I am a candle fanatic. I enjoy the scents and they do a great job of ridding (actually just covering up) any pungent odor I can throw their way. There’s a slight problem, though. They’re not good for you. There are a couple of reasons why they aren’t. First, most commercially manufactured candles are made from paraffin wax and scented with artificial scents. Secondly, while most candle manufacturers have agreed to no longer use lead wicks, there’s always the chance that the wick does have a lead center, especially if that candle was imported.
Paraffin is dangerous
Paraffin is a petroleum byproduct from crude oil being refined into fuel. It is chemically processed and whitened with bleach in order to make it useable. It produces soot, that soot becomes airborne particles inside your home that can be equated to the fumes of burning diesel fuel. No thank you!!
Natural alternative to paraffin wax
While I didn’t have a desire to stop burning candles, I didn’t want lead and diesel fumes floating all over our home either. There are a few natural alternatives out there, including soy. We choose not to use soy products in our family because most soy is genetically modified and has a whole list of issues all on its own. So, we decided that beeswax was the choice for us!
Beeswax candles are completely natural and have the added benefit of reducing positive ions in the air. If science isn’t your strong point, what that means is burning a beeswax candle naturally cleans your air!
How to Make Beeswax Candles
Note: I highly recommend having tools that you exclusively use to make candles (and other natural goodies like salves) to make these. Beeswax hardens up quickly and it’s almost impossible to remove. I don’t have to do a thorough cleaning every time the mood strikes me to make candles because I have tools exclusive to making them.
- 1 lb Beeswax
- 1 Cup coconut oil
- #4 or #6 Square Braided, Cotton Wicks (use #4 on small mouth jars, #6 on large mouth jars)
- 2 Pint mason jars or 4 Half Pint Mason Jars
- Large heat resistant pitcher (glass or Metal) to melt ingredients in
- Pan for water
- Place your pound of beeswax into the pitcher. If you have a big 1 pound block, you may need to chop it up a bit.
- Place pitcher full of beeswax into a pan filled with a couple inches of water.
- Melt beeswax over medium heat. Keep an eye on your beeswax, and never heat it over super high heat. Beeswax is highly flammable and we don’t want any unexpected kitchen fires!!!
- While it’s melting, go ahead and get your wicks ready. You want the wicks to be about 2 inches taller than the jar you’re using. So, for half pint jars, you will want them to be 6 inches long. For pint jars, about 6 1/2 inches long.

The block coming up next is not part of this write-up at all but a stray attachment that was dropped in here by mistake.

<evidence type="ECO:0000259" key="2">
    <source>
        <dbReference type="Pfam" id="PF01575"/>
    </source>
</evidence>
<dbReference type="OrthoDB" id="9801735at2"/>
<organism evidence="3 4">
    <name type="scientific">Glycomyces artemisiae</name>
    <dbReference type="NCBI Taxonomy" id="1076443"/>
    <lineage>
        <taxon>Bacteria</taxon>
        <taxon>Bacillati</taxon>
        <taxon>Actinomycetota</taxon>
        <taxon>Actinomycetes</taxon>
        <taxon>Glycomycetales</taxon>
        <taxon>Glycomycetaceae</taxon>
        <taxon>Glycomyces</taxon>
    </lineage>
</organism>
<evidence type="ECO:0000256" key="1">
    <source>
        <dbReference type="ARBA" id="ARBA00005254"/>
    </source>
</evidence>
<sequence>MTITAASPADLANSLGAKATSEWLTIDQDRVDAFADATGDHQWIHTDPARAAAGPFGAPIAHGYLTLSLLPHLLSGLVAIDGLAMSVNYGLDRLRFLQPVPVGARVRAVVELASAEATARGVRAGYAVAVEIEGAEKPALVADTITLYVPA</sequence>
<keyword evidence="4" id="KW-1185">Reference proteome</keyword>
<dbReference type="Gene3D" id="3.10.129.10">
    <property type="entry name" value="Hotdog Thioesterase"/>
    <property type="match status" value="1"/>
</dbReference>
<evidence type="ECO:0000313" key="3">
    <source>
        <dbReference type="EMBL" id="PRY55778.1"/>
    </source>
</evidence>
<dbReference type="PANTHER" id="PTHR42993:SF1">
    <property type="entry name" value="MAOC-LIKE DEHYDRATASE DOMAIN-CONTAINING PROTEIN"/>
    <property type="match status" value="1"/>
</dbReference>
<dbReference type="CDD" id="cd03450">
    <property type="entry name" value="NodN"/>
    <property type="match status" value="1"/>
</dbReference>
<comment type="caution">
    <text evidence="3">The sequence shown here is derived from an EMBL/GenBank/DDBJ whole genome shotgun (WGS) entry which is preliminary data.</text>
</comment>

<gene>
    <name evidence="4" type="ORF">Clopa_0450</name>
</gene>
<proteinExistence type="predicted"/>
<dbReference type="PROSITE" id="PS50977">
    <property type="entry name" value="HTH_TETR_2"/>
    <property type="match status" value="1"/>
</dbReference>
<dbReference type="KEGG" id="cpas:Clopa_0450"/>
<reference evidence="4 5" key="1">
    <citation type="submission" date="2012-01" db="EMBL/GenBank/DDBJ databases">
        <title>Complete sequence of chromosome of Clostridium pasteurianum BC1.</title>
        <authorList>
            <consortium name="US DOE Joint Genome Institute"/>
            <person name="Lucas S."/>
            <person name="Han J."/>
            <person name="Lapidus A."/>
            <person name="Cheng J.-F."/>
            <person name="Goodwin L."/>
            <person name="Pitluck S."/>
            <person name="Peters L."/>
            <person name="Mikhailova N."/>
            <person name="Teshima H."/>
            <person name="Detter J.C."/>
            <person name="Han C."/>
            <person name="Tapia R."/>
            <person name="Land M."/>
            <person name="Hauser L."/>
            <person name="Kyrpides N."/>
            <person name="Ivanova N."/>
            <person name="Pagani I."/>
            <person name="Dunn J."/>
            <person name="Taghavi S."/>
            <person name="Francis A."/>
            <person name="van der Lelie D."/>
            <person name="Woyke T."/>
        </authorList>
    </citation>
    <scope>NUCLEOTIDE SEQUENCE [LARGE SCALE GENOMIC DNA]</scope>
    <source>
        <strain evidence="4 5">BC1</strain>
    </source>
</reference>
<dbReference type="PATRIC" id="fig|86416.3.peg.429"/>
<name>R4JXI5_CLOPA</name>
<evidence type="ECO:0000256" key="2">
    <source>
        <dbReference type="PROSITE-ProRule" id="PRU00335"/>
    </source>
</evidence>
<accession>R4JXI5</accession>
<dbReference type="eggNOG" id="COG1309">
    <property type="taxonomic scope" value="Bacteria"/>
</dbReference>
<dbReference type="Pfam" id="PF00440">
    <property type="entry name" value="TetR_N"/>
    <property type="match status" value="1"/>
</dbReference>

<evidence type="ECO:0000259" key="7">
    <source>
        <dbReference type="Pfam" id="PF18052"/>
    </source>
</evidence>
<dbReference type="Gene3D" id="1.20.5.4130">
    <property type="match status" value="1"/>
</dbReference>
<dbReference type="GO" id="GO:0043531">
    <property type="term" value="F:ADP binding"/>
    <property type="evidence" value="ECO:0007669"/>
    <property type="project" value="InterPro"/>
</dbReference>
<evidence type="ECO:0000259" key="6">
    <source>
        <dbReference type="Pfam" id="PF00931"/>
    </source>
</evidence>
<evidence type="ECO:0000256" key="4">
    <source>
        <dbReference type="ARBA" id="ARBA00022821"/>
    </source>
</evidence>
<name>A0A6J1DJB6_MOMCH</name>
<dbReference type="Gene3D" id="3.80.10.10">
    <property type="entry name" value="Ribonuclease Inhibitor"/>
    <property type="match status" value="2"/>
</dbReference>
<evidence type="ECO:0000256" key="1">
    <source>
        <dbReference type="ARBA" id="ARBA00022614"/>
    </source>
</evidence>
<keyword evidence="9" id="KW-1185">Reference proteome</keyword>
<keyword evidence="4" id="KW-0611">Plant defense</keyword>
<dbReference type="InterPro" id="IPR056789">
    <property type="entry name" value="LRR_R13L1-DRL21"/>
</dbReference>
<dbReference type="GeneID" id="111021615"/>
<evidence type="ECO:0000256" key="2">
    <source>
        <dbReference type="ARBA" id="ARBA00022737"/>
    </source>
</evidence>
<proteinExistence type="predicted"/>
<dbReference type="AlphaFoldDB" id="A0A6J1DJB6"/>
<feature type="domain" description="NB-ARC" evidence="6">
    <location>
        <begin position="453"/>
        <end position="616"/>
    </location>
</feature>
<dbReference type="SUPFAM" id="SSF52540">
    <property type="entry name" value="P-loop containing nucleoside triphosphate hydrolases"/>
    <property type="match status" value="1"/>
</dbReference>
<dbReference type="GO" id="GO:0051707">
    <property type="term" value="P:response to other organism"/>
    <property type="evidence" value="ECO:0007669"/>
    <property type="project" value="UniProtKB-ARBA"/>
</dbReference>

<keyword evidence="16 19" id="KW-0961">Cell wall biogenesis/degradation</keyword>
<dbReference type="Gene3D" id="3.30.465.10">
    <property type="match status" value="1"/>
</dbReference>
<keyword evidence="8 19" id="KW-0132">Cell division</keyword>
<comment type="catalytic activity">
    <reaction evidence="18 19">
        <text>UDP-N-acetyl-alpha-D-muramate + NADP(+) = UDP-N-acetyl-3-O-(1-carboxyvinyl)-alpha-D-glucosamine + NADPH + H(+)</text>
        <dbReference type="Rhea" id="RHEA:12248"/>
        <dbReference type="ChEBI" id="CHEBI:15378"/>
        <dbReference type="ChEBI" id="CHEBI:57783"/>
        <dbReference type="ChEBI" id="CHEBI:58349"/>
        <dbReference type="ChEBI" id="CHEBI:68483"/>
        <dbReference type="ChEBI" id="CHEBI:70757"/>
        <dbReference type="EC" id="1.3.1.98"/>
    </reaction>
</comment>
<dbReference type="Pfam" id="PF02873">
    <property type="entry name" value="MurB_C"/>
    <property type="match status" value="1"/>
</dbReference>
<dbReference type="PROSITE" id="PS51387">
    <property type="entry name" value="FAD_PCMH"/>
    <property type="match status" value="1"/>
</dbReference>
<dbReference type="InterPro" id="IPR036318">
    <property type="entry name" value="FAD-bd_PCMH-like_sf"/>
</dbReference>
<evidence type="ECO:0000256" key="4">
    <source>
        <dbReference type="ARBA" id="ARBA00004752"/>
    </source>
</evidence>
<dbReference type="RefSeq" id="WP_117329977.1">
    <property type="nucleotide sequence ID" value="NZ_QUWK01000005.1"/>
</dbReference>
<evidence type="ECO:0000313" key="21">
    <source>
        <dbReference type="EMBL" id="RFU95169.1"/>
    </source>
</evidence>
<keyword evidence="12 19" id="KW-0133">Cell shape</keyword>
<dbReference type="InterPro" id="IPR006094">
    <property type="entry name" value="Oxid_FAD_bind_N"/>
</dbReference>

- Your beeswax should be on its way to melting by now. Go ahead and dip your wicks, one at a time in the wax. Coating up to about your fingers all the way to the bottom. Set these aside on a piece of wax paper to dry.
- Once your beeswax is almost all the way melted, add your cup of coconut oil.
- When the entire mixture is completely melted, pour about 1/2 inch to 3/4 inch of the wax into your jars one at a time. Once you’ve poured the wax into one jar, set your wick immediately into the center of the jar. Hold the wick in place until the wax has hardened enough to keep it there. Repeat with all the jars and set them aside to harden completely. This takes about 10 minutes.
- Place a pencil on top of each jar and ever so gently wrap the wick around the pencil. Do not pull too hard!! I did and my wick came out. While the wax in the bottom is hard, there isn’t a lot and it won’t take much yanking to pull the wick out and then you have to get the jar hot enough to get the wax to melt…. It’s fixable, but trust me, it’s a pain.
- Now it’s safe to pour the wax into the jars. Fill them until there is about 1 inch of headspace, which is where the bands start.
- Leave the jars to cool for 24 hours, then cut the wicks to 1/2″. Light and enjoy. Note: you should burn the candles at least 2 hours before blowing them out. This helps with the tunneling. If they do tunnel, you can remelt the wax and use it again the next time you make candles!
That’s it! Not too bad, huh? They give off a light honey scent and naturally clean my air. I know that there isn’t any lead in the wicks because I used cotton braided wicks!